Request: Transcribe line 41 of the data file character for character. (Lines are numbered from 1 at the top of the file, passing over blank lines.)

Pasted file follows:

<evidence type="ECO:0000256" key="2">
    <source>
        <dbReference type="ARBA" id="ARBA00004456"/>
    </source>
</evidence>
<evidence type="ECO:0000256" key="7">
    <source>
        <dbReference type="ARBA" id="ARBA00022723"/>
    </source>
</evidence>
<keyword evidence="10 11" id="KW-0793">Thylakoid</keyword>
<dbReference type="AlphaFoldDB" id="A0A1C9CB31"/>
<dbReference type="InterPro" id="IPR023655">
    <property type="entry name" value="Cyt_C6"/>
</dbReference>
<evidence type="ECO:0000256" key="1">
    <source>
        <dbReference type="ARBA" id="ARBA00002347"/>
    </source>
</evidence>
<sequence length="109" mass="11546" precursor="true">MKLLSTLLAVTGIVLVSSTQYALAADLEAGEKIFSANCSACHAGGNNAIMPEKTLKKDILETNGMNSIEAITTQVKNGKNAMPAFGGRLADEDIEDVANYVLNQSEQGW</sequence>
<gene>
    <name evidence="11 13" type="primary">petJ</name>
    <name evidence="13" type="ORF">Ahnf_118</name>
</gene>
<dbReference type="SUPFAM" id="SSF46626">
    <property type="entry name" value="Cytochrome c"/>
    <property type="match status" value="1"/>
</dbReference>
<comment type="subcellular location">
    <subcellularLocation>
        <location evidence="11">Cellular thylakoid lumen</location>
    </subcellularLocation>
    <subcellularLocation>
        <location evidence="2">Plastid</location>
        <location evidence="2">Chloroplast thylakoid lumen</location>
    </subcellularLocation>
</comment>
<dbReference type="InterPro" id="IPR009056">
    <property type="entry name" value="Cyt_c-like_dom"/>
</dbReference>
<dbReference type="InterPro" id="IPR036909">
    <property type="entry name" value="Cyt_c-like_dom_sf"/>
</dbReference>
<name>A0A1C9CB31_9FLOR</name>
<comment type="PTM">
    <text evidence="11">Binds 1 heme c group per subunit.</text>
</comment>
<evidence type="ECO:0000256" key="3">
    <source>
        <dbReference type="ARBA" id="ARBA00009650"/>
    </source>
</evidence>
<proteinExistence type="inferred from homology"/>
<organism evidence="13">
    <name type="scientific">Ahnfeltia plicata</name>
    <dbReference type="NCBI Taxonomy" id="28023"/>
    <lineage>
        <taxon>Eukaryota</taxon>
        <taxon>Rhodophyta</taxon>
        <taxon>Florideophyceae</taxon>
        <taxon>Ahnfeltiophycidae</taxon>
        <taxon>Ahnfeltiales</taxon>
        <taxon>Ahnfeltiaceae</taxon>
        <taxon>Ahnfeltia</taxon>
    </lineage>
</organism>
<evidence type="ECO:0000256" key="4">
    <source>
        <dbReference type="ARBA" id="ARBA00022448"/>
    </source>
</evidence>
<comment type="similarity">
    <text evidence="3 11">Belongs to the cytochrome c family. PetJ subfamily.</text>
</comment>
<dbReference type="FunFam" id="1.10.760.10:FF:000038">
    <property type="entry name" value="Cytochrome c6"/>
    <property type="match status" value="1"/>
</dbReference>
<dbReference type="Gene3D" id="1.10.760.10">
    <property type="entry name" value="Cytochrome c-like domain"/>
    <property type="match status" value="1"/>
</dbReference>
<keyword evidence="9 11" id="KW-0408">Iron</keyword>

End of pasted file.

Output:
</dbReference>